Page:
In a league of pickup Titans, Nissan thinks there’s more to a truck than big numbers
How serious is Nissan about taking on the well-established fullsize-pickup establishment? Serious enough, it seems, to introduce a complete lineup of both lightand heavier-duty haulers.
It would appear this mash-up of the Titans is Nissan’s way of taking on Ford, General Motors and Fiat Chrysler Automobiles and their near-ownership of the truck business. However Nissan insists that that isn’t necessarily the case. Instead, the company sees an opportunity for selling not only “normal” light-duty pickups but those that bridge the gap between light and heavy duty.
Enter the Titan XD that arrived for the 2016 model year with V-8 turbo-diesel pulling power, although it has nowhere near the brute capability of a heavy-duty Ford, GM or Ram truck. Straddling this middle ground, Nissan’s Mantra is, why buy more truck than is necessary?
The XD has a stout frame, loads of luxury content and that diesel — a Cummins, by the way — makes 310 horsepower and 555 pound-feet of torque. A six-speed automatic transmission completes the powertrain.
For 2017 the XD Gas joins the family with a 5.7-liter V-8 rated at 390 horsepower and 394 poundfeet. It’s mated to a seven-speed automatic transmission.
Both 4x2 and 4x4 versions are available, but the Crew Cab body is all you get. Of the five different trim levels — S, SV, PRO-4X, SL and Platinum Reserve — the Pro4X is the most off-road-capable with its own suspension setup, skid plates, all-terrain tires, electronic locking differential and other accessories.
Also for 2017, lighter-duty Titans have joined the fleet. They have different chassis and suspension underpinnings and different, albeit similar, bodywork. The net result is a pickup that has about 12 inches less distance between the front and rear wheels (more than 14 inches shorter overall). There are three cab styles, including a two-door regular-cab model. The gasoline V-8 is the only choice for now, but a V-6 will be added later.
Driving both the turbo-diesel and gasoline Titan XD back to back in varying payload and towing conditions reveals significant differences between the two. As you might expect, the diesel actually drives more smoothly with a decent-size load in the bed or hitched to a hefty trailer, which is how most owners will likely use these bigger trucks. Unloaded, the XD feels a bit balky and less maneuverable, although being aggressive with the throttle at low speeds does awaken the torquerich Titan.
By contrast, the gas Titan’s rumbling V-8 (one of the bestsounding exhausts in the business) and quick off-the-line prowess provides the most fun. It can still hold its own on the job with maximum 9,390-pound towing and 1,940-pound payload capacities. The diesel XD can tow up to 12,640 pounds and has a 2,910- pound payload rating. Again, these numbers are far from class leading, but are more than enough for all but the extreme hard-core truckers.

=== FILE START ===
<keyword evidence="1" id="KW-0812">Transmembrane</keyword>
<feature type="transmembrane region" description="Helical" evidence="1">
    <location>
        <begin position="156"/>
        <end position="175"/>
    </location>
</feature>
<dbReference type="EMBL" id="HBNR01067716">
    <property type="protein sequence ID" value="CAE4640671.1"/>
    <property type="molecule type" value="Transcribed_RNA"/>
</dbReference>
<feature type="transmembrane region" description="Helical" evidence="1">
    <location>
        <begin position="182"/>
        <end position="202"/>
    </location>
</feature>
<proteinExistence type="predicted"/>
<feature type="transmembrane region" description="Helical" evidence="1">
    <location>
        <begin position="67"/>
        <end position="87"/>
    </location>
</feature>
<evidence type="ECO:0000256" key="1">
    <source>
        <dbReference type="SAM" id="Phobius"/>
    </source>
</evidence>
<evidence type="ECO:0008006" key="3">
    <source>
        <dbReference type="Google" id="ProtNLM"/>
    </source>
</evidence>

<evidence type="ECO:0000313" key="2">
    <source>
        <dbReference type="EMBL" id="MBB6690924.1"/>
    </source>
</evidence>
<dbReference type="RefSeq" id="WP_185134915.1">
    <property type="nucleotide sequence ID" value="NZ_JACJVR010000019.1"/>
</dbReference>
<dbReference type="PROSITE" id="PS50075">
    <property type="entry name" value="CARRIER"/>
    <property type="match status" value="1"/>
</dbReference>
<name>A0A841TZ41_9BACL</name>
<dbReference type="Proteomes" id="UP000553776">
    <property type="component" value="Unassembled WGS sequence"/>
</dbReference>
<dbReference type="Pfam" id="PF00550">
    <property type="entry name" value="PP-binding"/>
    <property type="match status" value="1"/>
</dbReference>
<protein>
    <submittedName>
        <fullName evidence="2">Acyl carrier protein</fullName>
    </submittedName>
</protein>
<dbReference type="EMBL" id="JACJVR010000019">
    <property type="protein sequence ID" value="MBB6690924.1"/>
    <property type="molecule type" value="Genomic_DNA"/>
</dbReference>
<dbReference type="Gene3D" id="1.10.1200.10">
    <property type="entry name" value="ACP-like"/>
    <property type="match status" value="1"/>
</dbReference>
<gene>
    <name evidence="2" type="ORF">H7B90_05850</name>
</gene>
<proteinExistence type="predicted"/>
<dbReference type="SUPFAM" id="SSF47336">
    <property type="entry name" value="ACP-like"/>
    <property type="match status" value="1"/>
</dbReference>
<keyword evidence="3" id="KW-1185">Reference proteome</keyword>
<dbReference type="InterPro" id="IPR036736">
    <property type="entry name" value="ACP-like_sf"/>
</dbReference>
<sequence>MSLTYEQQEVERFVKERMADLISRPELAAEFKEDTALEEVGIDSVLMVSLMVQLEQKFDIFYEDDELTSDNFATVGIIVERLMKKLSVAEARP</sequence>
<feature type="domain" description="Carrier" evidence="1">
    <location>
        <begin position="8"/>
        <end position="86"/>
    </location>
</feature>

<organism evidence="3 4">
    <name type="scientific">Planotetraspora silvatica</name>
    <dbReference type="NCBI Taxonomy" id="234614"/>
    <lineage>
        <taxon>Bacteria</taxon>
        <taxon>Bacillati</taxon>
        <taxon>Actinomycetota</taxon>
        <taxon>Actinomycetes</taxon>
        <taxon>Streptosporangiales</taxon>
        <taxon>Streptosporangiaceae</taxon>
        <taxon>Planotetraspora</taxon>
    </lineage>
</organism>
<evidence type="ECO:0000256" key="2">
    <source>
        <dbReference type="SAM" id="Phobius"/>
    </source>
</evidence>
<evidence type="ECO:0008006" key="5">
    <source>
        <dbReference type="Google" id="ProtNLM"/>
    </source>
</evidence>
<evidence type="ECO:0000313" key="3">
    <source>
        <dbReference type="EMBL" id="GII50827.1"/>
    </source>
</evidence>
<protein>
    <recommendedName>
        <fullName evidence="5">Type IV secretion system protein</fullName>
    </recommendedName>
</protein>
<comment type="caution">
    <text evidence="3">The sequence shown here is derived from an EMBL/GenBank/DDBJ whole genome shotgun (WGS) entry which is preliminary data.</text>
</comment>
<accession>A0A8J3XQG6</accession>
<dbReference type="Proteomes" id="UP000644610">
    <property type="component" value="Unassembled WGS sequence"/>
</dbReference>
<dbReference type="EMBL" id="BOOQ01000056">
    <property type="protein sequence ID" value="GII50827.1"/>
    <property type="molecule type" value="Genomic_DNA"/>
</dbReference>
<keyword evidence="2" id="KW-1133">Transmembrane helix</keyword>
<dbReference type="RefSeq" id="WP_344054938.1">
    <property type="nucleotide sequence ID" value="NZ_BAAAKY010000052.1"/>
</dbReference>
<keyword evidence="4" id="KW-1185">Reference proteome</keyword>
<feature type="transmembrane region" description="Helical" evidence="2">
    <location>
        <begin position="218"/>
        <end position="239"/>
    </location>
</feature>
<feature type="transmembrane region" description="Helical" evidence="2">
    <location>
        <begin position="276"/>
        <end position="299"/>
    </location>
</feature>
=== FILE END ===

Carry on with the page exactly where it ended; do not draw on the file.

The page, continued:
The Titan duo certainly isn’t shy on content. Even the base singlecab S work truck that starts at $30,800 (including destination fees) comes with air conditioning, keyless entry with push-button start, sliding rear window and a split-folding bench seat.
At top end of the scale, the XD Crew Cab Platinum Reserve 4x4 that rings in at $63,200 lacks for nothing, including leather-covered seats, chrome and wood trim, 360-degree around-view monitor and a decent list of collision-avoiding active safety technology.
Now that Nissan has stepped up its pickup game with a wide assortment of models and equipment, the challenge ahead is to convince die-hard (and extremely loyal) truck buyers that the Titan is a viable alternative to their usual domestic-based brands. That will take some persuading, but it’s abundantly clear that the automaker is in the trucking business for the long haul.
What you should know: 2017 Nissan Titan
Type: Two- /four-door full-size pickup truck
Engines (h.p.): 5.6-liter DOHC V-8 (390); 5.0-liter DOHC V-8, turbo- diesel (310)
Transmissions: Six-speed automatic (5.0); seven-speed automatic (5.6)
Market position: GM, Ford and Ram hold an iron grip on the fullsize truck market, which makes it tough for Nissan and Toyota to build market share. The Titan represents the best shot yet at busting the domestic-based pickup bubble. Points: A wide range of models, and trim levels, with more to
and potentially luxurious as other
gasoline and turbo-diesel V-8s are stump-pulling potent, but the latter is surpassed by other heavyduty to what is a non-traditional truck brand will continue to be a challenge for Nissan.
Active safety: Blind-spot warning with cross-traffic alert (opt.); active cruise control (opt.); emergency braking (opt.); trailer sway control (opt.)
MPG (city/hwy) 15/21 (5.6, 4x2); Base price (incl. destination) $30,800 By comparison Ford F-series Base price: $27,700 Class-leading pickup has an aluminum body and an available twinturbo V6. Ram 1500/2500 Base price: $25,800 Available brawny V8 and V-6 turbo-diesel make it popular with truckers. Toyota Tundra Base price: $31,000 A steady, gutsy performer that touts reliability as a primary asset.
Nissan TITAN will be available in 4x2 or 4x4 drive configurations with three cabin configurations.